Finally, the Puerta del Mar (Gateway of the Sea) was an interior side door connecting the walled center with the suburb of La Ribera. Countless sailors shuffled through this gateway, weak and exhausted, having arrived from perilous journeys across seas and distant lands.

In the suburb of La Ribera in Sanlúcar, where the tugboats charged with unloading the ships came ashore, there are some substantial but unfinished buildings, such as the Church of La Trinidad.The first church in Barrio Bajo, it was founded by a family from Sanlúcar, ancestors of one of the conquistadors of the Canary Islands.

The area south of the La Mar suburb, near the Jewish quarter, housed one of the buildings recently constructed in the suburb of La Ribera: the church, cloisters, and gardens of the Convent of Madre de Dios. Home to a group of Dominican nuns, it was the richest and most well-appointed convent in Sanlúcar. It was an elite foundation, and its members came from illustrious families.

The Convent of Regina Coeli came to elevate an area that in the early 16th century was still in the process of consolidation. The area was a mix of huts, farms, and vegetable plots, alongside recently built houses, workshops, and warehouses for loading or unloading the ships in the port.

In La Ribera, the Church of San Jorge was positioned based on the interests of its developers: English maritime traders. It marked the boundary of the well-known historical presence of foreign communities in Sanlúcar. A few years later, this sandy area would be transformed into another street in Barrio Bajo.

On the outskirts of La Ribera, where the lanes led away from the Castle of Santiago, the Convent of Santo Domingo was founded in an area of workshops and boatyards.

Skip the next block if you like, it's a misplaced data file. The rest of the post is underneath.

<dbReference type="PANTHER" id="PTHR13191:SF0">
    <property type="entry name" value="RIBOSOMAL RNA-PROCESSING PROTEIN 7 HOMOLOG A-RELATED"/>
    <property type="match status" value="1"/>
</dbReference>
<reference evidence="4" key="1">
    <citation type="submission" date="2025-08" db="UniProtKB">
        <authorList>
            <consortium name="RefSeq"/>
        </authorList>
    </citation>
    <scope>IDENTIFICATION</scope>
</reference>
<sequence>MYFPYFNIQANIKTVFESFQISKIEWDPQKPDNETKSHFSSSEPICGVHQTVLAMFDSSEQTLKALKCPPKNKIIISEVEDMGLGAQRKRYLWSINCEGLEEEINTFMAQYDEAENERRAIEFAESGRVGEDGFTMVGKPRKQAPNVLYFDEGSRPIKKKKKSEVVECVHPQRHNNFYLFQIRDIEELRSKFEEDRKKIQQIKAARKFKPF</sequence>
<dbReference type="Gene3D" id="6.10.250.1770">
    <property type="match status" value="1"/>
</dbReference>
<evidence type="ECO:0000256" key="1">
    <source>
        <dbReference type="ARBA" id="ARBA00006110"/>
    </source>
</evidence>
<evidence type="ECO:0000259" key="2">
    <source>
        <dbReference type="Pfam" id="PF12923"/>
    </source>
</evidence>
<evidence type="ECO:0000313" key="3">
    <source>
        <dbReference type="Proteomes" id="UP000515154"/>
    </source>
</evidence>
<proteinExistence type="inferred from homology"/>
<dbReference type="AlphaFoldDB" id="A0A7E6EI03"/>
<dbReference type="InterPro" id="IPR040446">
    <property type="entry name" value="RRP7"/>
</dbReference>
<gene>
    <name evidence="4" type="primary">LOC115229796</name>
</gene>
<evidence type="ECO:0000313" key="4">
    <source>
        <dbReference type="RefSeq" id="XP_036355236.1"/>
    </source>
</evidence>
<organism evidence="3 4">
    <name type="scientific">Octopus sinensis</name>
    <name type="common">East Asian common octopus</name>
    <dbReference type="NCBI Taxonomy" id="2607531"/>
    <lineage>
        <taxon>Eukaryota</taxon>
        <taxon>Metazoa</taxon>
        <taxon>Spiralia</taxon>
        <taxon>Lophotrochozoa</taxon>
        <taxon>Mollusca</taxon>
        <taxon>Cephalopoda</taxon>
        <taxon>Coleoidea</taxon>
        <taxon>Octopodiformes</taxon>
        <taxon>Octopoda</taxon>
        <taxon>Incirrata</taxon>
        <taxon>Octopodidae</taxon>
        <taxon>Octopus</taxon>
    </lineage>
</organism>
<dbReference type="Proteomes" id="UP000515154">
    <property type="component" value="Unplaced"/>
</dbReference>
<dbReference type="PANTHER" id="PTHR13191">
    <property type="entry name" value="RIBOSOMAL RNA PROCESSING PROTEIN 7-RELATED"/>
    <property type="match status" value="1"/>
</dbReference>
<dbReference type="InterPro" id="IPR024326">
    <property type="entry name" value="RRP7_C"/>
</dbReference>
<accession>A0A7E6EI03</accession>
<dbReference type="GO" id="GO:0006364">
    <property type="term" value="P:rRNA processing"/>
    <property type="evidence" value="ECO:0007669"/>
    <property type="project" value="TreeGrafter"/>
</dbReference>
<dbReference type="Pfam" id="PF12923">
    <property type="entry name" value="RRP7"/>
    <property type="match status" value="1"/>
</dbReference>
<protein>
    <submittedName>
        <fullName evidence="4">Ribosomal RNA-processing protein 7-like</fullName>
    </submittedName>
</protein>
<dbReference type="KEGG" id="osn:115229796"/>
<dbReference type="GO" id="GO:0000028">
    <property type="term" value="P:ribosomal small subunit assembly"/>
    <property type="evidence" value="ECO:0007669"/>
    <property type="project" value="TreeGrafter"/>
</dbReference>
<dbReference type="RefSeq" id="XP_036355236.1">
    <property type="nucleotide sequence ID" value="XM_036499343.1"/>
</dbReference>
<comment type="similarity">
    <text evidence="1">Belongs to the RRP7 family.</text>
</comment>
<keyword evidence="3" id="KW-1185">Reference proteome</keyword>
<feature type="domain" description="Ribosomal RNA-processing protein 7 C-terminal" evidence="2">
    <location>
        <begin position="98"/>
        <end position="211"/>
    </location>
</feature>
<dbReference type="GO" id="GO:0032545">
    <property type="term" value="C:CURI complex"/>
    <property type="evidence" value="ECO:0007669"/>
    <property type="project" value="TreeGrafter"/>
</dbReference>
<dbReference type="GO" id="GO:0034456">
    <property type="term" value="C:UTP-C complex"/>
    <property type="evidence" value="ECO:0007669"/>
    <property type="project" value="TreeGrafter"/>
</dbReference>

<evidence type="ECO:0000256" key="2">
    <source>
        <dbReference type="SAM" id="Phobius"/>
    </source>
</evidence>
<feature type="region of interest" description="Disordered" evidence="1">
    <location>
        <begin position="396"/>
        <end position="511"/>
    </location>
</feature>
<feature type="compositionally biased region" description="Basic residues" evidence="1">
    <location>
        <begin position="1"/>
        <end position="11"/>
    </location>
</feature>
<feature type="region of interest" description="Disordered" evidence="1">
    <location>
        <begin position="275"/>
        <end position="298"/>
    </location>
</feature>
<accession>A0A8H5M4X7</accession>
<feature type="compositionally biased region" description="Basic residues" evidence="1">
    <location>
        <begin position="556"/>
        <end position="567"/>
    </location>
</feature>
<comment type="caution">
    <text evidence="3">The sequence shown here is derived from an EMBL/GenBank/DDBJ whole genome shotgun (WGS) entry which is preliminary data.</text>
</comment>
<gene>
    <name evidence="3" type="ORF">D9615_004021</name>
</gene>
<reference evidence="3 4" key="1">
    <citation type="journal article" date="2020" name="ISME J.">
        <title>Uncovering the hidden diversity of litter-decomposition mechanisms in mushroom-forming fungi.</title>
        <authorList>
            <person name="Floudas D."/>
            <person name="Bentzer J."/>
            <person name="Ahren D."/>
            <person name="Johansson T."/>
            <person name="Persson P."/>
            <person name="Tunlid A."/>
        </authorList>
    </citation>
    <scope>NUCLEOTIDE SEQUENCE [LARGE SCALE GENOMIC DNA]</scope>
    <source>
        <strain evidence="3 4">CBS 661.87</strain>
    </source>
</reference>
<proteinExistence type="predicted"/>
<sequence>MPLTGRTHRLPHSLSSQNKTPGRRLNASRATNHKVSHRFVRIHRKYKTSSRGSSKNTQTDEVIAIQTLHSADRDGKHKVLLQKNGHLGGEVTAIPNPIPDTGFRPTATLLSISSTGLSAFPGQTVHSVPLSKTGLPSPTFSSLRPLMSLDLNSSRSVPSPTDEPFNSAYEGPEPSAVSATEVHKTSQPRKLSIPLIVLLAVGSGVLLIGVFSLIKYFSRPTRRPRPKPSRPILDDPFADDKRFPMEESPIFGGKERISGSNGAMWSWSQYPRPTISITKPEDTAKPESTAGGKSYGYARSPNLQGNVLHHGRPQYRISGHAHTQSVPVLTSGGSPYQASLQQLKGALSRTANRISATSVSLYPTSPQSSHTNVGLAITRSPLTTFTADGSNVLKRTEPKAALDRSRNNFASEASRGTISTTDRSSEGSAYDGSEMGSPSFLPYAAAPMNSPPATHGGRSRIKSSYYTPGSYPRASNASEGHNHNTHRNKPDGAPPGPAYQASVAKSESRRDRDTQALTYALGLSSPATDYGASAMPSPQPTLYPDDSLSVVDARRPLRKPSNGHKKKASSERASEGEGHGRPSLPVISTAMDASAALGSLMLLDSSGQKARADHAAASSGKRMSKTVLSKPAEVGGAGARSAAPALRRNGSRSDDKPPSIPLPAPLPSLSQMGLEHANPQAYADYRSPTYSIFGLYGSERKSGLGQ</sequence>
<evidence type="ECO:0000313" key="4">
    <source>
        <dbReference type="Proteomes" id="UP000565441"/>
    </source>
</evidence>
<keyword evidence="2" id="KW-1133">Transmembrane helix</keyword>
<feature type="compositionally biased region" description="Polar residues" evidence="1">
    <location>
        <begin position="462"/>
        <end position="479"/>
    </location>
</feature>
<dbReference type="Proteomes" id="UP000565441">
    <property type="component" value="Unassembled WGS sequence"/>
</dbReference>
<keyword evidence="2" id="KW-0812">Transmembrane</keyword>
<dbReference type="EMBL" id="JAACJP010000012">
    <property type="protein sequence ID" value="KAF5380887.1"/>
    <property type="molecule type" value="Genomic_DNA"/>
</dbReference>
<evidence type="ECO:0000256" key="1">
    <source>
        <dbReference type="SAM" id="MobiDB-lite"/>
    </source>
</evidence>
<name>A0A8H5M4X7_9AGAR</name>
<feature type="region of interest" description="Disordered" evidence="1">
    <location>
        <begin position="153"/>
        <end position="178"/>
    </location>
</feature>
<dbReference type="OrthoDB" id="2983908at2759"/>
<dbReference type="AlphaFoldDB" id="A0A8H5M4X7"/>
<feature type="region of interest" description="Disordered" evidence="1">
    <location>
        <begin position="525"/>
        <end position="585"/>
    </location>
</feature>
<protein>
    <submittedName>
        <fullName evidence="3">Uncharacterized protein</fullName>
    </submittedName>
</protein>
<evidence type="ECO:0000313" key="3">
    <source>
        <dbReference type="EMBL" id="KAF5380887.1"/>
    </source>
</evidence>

This area was home to the riverbank carpenters, an age-old profession in Sanlúcar. They prepared, repaired, and dismantled ships and other smaller boats, such as fishing boats and those used for unloading and towing ships, and as river transport to Seville.

This area, with the River Guadalquivir flowing to Seville, also housed the historical port known as Barrameda. The nickname, added to Sanlúcar, came from a medieval hermitage in the surrounding area. It was where the freight ships docked in Sanlúcar. According to Antonio Pigafetta, before Magellan's armada set sail: “We went every day to hear mass on shore, at a church named Our Lady of Barrameda …”

At the time of the expedition of the first voyage around the world, the cove in front of Sanlúcar de Barrameda formed a much more pronounced entrance than it does now. It was dubbed the Bay of Sanlúcar by Pigafetta.

In the area surrounding Sanlúcar, the right bank of the River Guadalquivir, known as the other side, is particularly interesting. It is an area of sand, forest, and marshland, closely linked to Sanlúcar and its lords, who used it for hunting, fishing, ranching, and collecting wood, coal, and fruit. Today, this area makes up the extraordinary Doñana National Park, a UNESCO World Heritage Site.

Credits: Story

Illustrations: Arturo Redondo
Text by Fernando Olmedo

This exhibition is part of the First Voyage Around the World project.

Credits: All media
The story featured may in some cases have been created by an independent third party and may not always represent the views of the institutions, listed below, who have supplied the content.